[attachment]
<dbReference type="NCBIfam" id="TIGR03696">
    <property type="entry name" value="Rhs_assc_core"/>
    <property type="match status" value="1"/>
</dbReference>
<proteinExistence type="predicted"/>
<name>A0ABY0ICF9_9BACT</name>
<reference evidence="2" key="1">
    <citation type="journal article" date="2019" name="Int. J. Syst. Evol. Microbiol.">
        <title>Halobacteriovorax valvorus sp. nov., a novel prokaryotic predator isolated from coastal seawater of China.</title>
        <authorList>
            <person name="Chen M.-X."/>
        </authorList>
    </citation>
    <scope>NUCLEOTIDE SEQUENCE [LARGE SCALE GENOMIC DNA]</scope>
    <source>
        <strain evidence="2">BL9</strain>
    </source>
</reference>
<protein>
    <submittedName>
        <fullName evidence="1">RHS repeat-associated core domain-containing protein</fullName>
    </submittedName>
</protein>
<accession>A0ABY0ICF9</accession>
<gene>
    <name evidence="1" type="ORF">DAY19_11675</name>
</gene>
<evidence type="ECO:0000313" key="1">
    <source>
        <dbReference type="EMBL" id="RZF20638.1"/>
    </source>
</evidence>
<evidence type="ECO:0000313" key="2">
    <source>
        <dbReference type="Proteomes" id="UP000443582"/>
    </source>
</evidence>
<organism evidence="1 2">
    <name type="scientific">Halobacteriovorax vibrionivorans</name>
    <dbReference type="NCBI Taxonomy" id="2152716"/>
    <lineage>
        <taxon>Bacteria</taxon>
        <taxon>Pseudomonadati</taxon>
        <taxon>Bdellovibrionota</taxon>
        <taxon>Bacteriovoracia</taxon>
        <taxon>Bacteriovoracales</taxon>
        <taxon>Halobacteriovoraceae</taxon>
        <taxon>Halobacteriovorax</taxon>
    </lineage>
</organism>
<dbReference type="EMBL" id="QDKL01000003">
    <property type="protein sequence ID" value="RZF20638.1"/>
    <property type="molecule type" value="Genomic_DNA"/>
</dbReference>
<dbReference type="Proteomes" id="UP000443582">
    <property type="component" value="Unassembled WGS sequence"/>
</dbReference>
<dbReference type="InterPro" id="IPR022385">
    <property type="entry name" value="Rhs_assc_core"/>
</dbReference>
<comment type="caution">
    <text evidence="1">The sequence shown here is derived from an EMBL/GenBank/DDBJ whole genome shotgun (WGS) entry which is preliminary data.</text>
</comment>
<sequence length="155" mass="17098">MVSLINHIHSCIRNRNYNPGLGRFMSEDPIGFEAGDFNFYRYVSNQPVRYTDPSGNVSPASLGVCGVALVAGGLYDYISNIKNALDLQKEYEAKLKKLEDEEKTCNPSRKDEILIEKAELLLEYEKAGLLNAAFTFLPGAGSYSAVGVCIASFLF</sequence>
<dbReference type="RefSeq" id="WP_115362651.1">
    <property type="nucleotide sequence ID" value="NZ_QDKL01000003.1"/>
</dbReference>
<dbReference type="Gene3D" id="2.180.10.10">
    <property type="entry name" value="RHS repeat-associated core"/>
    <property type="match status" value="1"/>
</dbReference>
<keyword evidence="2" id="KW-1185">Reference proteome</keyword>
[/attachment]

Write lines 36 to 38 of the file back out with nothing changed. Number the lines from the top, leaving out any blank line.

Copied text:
    </source>
</evidence>
<organism evidence="1 2">